I wasn't planning on going to the supermarket for another week or two but my elderly friend (84, with vascular dementia) phoned up for help as he had run out of some foods. It's very good that he rang and remembered not to go the supermarket. On the downside going to the supermarket is now the mostly risky thing that we do.
So I'm heading out shortly with the hope that nearby shoppers can keep some distance (two-way shop aisles aren't great for maintaining a 2m gap).
Before coronavirus, we used to know when to go to avoid lots of people. Saturday night was a favourite time slot – nice and empty and quick.
Now? Who knows. Perhaps Saturday night is now the busiest time if people think it will be quiet. Trying to think like a contrarian in this outbreak is impossible.
[Update: it was the emptiest supermarket shop yet and most people were good about distance as a result. Amusing that the welcoming Sainsbury's lady put her hands up when I rounded the escalator in my scarf mask. Should have worn the Stetson too.)
It's becoming more 'normal' to stay at home. The initial panics and claustrophobia have worn off a bit. But the numbers are a good reminder that this bug could be anywhere – on a shopping trolley, on open fruit, on the plastic gloves of the person at the till handling money, on the mask that maybe I didn't properly handle last time I used it.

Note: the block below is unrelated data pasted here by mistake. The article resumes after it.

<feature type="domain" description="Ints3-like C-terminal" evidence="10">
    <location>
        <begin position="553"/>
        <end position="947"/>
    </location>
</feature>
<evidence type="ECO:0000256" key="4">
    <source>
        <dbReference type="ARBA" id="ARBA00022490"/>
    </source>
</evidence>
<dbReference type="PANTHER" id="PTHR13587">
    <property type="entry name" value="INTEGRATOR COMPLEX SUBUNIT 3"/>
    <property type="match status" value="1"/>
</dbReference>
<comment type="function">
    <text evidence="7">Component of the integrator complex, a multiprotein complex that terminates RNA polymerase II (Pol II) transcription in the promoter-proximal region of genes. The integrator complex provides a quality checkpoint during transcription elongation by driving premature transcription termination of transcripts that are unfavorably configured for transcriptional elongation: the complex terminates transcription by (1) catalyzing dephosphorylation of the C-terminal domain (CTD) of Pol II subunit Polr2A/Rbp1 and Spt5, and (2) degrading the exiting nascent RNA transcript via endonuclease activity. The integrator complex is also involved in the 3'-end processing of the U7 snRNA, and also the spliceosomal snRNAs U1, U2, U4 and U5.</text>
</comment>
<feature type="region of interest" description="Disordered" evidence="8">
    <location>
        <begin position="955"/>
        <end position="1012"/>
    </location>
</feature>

I've been avoiding the numbers but before going out it's good to remind myself why we are doing this and to be careful. As of today there are:
- 79,865 confirmed cases in the UK
- 9,875 hospital deaths in the UK (care homes not included in the stats)
- 917 UK deaths in the past 24 hours
- 2,108 deaths in the past 24 hours in the USA
- 106,469 deaths globally; 392,781 recovered
Today I am thankful for having a few more days with our original rescue bun, Bunminster, who is nearly eight years old. He is not well and the prognosis isn't good. The next vet check is Tuesday. But at least today he was eating well and enjoying the sun. In our household, we have learnt a lot about how to live life from rabbits. Today the lesson is to live in the present and enjoy the simple, good things while we can.
Hire/commission me: fiona [at] fionacullinan.com